Federal and Postal Disability Retirement: The Analogy of Games

Games created and imagined by societies will likely reflect societal values, beliefs, fears, and generally the character and personality of the social structure of the time.

That is why life situations are often described and elaborated upon by reference to particular games, by analogy, to elucidate the reality of a specific situation, or perhaps even the absurdity — because by describing the game, it removes the need to discuss a present reality, and instead to speak of it in terms of a third-person phenomena.

Thus, one might refer to the game of Go — and instruct the novice that, as in life, every time you “pass”, the opponent gains a move, and the more you pass, the greater gains, until victory occurs.  Or the oft-quoted game of Chess, in which one must always think in terms of 5 moves ahead, lest your opponent already has mapped out the path to checkmate before you have even considered your options.  And so we live life as we play games.

For the Federal or Postal Worker who is considering filing for Federal Disability Retirement benefits from the U.S. Office of Personnel Management, whether under FERS or CSRS, such analogies are instructive.  “Passing”, as in the game of Go, will only allow the two opponents — the agency, and the medical condition against which one is battling — to gain the upper hand both in terms of time and closing potential options.  Failing to consider future moves, as in the game of Chess, will only increasingly limit and restrict one’s future ability to act; and so one’s future is diminished by the enemy of time.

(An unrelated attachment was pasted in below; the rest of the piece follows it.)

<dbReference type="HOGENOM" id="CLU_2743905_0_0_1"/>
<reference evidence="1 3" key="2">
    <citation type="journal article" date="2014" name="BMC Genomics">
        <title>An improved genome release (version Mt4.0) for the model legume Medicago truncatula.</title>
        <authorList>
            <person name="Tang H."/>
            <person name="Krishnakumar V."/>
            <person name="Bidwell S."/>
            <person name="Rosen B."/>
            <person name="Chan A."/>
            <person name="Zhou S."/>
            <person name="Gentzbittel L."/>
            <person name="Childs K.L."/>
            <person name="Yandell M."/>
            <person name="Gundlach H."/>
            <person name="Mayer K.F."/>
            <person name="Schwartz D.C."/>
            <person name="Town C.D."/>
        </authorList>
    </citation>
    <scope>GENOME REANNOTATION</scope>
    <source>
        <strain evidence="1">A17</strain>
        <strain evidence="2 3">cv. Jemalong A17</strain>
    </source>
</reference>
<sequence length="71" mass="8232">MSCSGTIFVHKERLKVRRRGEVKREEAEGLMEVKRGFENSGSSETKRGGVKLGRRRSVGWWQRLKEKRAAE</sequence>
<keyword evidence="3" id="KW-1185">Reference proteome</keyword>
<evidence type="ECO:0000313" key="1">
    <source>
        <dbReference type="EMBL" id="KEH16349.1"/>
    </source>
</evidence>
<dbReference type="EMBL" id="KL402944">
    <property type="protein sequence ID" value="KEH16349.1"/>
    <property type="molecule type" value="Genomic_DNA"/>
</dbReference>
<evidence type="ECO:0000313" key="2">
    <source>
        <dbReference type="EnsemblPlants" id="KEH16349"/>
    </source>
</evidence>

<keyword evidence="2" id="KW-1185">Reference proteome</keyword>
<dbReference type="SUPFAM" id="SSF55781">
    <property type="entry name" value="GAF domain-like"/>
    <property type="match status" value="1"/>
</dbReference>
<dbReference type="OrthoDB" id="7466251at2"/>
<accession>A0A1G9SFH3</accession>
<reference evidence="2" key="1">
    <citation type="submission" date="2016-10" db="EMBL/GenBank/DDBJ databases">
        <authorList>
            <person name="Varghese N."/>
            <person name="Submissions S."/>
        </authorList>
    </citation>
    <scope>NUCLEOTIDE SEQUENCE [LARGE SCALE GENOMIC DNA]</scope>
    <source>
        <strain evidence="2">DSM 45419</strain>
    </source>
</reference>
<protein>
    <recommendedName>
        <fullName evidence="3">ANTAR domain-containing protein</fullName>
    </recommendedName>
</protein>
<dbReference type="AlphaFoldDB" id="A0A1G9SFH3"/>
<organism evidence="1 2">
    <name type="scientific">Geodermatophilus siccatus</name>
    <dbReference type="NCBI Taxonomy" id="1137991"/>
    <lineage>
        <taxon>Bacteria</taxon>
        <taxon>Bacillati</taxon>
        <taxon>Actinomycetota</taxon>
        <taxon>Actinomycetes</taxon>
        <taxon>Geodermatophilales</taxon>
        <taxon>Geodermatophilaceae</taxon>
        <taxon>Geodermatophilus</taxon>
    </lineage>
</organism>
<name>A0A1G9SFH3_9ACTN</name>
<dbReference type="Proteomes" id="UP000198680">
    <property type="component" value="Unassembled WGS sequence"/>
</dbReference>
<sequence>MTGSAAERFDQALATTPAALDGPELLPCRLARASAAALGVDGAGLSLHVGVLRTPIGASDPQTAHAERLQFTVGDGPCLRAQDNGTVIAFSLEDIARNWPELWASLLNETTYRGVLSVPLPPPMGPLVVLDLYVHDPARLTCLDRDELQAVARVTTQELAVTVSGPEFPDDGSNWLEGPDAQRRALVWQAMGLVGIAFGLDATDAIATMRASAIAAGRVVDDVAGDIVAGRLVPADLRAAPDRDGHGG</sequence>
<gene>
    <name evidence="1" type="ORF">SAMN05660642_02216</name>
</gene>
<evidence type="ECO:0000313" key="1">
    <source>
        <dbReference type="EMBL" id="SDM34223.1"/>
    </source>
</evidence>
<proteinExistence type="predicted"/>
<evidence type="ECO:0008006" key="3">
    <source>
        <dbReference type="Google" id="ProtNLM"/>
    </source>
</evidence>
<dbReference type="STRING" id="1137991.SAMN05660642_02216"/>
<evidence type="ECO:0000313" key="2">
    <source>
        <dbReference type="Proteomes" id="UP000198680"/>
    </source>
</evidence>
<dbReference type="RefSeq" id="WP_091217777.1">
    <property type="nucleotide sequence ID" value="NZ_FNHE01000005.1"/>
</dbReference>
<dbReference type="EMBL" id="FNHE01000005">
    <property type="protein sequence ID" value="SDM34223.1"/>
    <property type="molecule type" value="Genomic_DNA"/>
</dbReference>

In the end, games are created merely for recreation; but life itself is more than a period of fun and games, and failure to consider the seriousness of an analogy is only to the detriment of he who fails to consider the applicability of parallel universes.

Sincerely,

Robert R. McGill, Esquire

Medical Retirement for Federal Workers: The Changed Standard

Lawyers are trained to engage in linguistic gymnastics; that is precisely why Plato railed against rhetoricians of his day, as they used language to distort the fullness of being (as Heidegger would say).  For, the malleability of language allows for a spectrum of purposive and mischievous play upon words; only an abiding sense of integrity in the face of a world which has abandoned parameters and boundaries of what constitutes “fair play” in the arena of linguistic word games, would save the original foundation of the correspondence theory of truth.

In this postmodern world where objective truth can no longer be argued for, subtlety in playing a language game is no longer necessary; one can simply, deliberately and without conscience switch one word for another, and maintain a straight face.

So, in a Federal or Postal Disability Retirement case, when the U.S. Office of Personnel Management inserts words which clearly do not reflect the legal standard as presently existing, what does one do?  When the standard is raised to require “disability which precludes you from the workplace”, or evidence of a medical condition which is “compelling”, how does one respond?